We now talk about metabolic surgery which is defined as gastrointestinal surgery with the intent of treating diabetes and obesity. The improvement in glucose control post bariatric surgery occurs within days so it is not entirely dependent on actual weight loss. The significant drop in calories decreases the fat in the liver and pancreas restoring normal function in these organs. In addition, the levels of the gut hormone, GLP-1 (glucagon like peptide 1), increase which also increases insulin secretion from the pancreas. These changes lower insulin resistance and increase insulin production which decreases blood glucose. Many medical and scientific societies now endorse bariatric surgery as an effective treatment for Type 2 diabetes and a means to achieve diabetes remission.

What factors affect remission?

It has been shown that patients with longer diabetes duration, poor glucose control and low endogenous insulin production are less likely to achieve diabetes remission despite the above suggested interventions.

Patients choosing bariatric surgery will be assessed with one or other scoring method. The DiaRem score considers patient age, current HbA1c, the number of oral diabetic medications being used, whether the patient is on insulin and the duration of the diabetes. The higher the score, the less likely remission will occur, and this must be discussed with the patient prior to making any decision regarding surgery.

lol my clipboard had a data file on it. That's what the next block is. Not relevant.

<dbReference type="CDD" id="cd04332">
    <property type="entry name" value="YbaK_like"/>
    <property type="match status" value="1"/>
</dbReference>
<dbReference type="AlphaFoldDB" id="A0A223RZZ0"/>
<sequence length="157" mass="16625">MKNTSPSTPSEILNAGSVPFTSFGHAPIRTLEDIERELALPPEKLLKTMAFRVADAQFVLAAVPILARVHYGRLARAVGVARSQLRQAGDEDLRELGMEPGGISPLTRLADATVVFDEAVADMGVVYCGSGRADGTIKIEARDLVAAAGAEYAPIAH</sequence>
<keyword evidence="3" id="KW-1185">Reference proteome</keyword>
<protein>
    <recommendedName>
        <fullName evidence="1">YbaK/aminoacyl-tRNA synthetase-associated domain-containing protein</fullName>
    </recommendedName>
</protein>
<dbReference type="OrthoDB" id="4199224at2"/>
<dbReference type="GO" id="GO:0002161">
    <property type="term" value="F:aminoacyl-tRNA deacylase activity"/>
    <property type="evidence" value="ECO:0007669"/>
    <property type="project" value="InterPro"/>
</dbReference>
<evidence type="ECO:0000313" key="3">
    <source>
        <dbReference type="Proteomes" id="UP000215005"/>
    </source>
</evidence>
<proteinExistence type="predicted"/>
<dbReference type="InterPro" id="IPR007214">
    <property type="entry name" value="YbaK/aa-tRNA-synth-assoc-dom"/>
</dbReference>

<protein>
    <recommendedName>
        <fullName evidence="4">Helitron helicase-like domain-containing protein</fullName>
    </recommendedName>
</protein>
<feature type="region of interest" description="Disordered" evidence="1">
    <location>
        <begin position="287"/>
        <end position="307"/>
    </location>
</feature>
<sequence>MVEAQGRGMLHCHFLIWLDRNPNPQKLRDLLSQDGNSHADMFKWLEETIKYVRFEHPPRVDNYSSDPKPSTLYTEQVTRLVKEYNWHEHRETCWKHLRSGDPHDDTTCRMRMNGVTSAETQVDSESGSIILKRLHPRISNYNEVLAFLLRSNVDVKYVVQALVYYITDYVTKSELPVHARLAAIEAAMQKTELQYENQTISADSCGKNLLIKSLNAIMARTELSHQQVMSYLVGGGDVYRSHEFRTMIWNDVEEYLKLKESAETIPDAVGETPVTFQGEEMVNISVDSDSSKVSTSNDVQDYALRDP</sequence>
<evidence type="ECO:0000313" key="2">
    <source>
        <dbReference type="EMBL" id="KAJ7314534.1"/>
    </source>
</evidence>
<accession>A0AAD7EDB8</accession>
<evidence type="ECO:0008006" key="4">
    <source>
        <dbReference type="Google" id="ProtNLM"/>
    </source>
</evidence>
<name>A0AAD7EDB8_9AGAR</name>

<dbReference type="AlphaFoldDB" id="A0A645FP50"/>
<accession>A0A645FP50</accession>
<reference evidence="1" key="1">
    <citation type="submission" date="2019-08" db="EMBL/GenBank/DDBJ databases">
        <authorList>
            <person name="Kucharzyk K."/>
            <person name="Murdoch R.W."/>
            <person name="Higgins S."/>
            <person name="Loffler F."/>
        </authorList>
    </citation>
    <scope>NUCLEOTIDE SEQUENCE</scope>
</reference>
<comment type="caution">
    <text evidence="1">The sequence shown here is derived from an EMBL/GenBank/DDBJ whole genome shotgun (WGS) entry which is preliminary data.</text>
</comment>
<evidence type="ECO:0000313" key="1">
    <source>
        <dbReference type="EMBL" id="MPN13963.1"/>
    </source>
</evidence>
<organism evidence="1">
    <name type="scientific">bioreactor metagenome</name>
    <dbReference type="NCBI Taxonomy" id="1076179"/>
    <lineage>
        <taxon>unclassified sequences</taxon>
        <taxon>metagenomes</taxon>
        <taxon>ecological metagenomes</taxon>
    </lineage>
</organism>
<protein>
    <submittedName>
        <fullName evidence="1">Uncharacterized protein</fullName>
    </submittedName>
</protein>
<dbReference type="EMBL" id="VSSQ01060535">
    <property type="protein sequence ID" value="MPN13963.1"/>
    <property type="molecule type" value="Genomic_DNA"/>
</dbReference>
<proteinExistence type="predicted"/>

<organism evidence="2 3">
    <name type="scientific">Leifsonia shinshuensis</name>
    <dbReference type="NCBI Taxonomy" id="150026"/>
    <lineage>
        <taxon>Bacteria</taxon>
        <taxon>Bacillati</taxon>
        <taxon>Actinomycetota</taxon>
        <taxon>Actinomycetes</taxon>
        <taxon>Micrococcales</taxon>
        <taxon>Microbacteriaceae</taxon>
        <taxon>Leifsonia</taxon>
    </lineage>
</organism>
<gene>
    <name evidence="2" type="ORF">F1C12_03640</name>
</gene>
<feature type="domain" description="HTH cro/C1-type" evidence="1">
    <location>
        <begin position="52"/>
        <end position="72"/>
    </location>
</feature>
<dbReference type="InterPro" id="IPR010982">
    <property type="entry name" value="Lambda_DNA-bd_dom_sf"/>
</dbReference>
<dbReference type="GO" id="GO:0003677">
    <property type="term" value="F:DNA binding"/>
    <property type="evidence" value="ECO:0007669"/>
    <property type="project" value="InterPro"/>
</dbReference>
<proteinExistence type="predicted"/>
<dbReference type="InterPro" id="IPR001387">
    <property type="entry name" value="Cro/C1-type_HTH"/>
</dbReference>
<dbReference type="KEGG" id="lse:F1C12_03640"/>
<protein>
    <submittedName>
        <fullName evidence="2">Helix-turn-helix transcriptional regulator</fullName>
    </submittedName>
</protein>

The type of bariatric surgery also affects the rates of diabetes remission with the more complex, malabsorption procedures (such as a biliopancreatic diversion) giving better results. The possibility of diabetes remission must be balanced against the possible risk of complications, especially long-term vitamin deficiencies.


The good news is that Type 2 diabetes can be reversed, and it is important that healthcare professionals discuss this possibility with patients. For many this will be information they can and will act on.

Bariatric surgery offers an excellent chance of diabetes reversal, but it is invasive and expensive. This makes it less accessible for most patients with Type 2 diabetes.

Lifestyle intervention should be a simpler option, but the calorie restriction is significant and for many people difficult to sustain. This is where newer medications, such as the GLP-1 receptor agonists (exenatide, liraglutide, dulaglutide and semaglutide) may help in the long-term use of very low-calorie diets.

It is vital to remember that good diabetes control decreases the risk of diabetes complications. It is much more beneficial to have good control with diabetic medications than fail at attempts to reverse diabetes and end up with poor control. To achieve diabetes remission is possible but not easy. To achieve diabetes control is possible and usually easier.


  1. Lim, E.L., Hollingsworth, K.G., Aribisala, B.S. et al. Reversal of type 2 diabetes: normalisation of beta cell function in association with decreased pancreas and liver triacylglycerol. Diabetologia 54, 2506–2514 (2011).
  2. Steven S, et al. Very low-calorie diet and 6 months of weight stability in type 2 diabetes: pathophysiological changes in responders and nonresponders. Diabetes Care 2016; 39: 808– 15
  3. Knowler WC, Barrett-Connor E, Fowler SE, Hamman RF, Lachin JM, Walker EA, et al. Reduction in the incidence of type 2 diabetes with lifestyle intervention or metformin. N Engl J Med (2002) 346(6):393–403.


Dr Angela Murphy is a specialist physician working in the field of Diabetes and Endocrinology in Boksburg. She is part of the Netcare Sunward Park Bariatric Centre of Excellence and has a busy diabetes practice.